J.C. Chandor follows up 2011’s talky but tense Margin Call with polar opposite All Is Lost (2013), a near-silent survival procedural that celebrates humanity’s psychological and physical resilience when faced with insurmountable odds. Stranded 1,700 miles off the Sumatran Straits after colliding with a misplaced shipping container, a nameless man (Robert Redford) finds himself caught in a futile battle with the elements. Damaged electrical equipment, a hole in the ship’s hull and tropical storms are just a few of the challenges this anonymous seafarer must overcome, testing both his nautical aptitude and sheer endurance.
After the intelligent bravura of Margin Call, the limited narrative and restrictive confines of All Is Lost’s maritime milieu could be seen as Chandor undertaking a self-imposed challenge in minimalist filmmaking. Whilst this one-man survival epic may have replaced the testosterone-pumped uproar of his debut feature with a more sober-minded consideration of the world, there remains an almighty argument at the heart of this sophomore offering. Engaged in an ongoing quarrel with the belligerent elements, insults and insinuations are replaced with unyielding tempests and roaring waves. Above the cacophony of the sea’s relentless profanity, Redford’s doomed boatman struggles doggedly to make himself heard.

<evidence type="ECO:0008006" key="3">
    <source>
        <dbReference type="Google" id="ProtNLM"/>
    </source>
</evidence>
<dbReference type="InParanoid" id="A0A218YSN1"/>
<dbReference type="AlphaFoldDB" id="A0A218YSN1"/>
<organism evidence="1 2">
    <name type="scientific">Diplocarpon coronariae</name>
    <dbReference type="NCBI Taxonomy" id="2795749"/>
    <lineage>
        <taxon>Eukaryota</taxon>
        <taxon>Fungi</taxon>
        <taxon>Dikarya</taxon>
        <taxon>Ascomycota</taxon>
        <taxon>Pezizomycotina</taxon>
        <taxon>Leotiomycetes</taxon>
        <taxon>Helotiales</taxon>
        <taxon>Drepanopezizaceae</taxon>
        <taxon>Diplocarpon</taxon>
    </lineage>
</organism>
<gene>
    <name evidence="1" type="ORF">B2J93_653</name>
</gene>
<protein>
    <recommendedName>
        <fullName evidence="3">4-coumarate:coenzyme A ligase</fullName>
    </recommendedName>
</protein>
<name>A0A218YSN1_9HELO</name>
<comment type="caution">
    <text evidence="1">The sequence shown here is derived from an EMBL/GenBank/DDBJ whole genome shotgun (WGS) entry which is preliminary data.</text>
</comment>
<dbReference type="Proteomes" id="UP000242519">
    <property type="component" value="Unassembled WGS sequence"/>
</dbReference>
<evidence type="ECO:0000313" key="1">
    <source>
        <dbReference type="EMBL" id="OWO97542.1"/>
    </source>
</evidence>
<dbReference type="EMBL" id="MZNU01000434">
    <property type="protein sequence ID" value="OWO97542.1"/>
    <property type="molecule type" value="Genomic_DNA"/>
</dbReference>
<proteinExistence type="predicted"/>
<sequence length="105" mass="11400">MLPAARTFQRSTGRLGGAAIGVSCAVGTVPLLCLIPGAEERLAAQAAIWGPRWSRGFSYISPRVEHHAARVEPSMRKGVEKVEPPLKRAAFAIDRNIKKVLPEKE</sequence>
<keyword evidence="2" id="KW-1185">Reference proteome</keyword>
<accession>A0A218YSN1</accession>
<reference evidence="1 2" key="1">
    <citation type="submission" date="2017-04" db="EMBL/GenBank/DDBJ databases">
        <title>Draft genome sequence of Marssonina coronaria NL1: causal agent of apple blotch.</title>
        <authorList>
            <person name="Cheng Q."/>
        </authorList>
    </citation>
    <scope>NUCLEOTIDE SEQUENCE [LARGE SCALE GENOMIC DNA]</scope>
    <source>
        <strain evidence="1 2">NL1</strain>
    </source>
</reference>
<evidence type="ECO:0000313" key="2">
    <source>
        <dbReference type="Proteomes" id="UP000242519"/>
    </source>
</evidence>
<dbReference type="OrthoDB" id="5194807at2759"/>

Thrusting the audience under the briny depths of the Indian Ocean before momentarily letting them surface for air, All Is Lost is an irrefutably immersive experience. Achieved principally through old-fashioned effects (with CGI used sparingly), Chandor showcases his technical proficiency, with the film’s chaotic rhythm gracefully oscillating between nervous tension and quiet contemplation. Some of the drama’s strongest moments are when we observe our silent protagonist contemplate his next move, calculating the odds and, in a calm and collected manner, approaching the problem at hand with composed dexterity.
Whilst there may be the nagging doubt that this is purely a flamboyant exercise in concept execution, Redford’s nuanced central performance and the film’s shrewdly sculpted dramatics are so instinctively aligned that the audience soon becomes utterly enthralled, equipped to see past the novelty and focus exclusively on the experience they’re enduring. A nerve-wracking reimagining of Ernest Hemingway’s The Old Man and the Sea, All Is Lost’s grandiose portrait of honour in struggle is a lucid and indomitable celebration of the endurance of the human spirit that makes for one hell of a ride.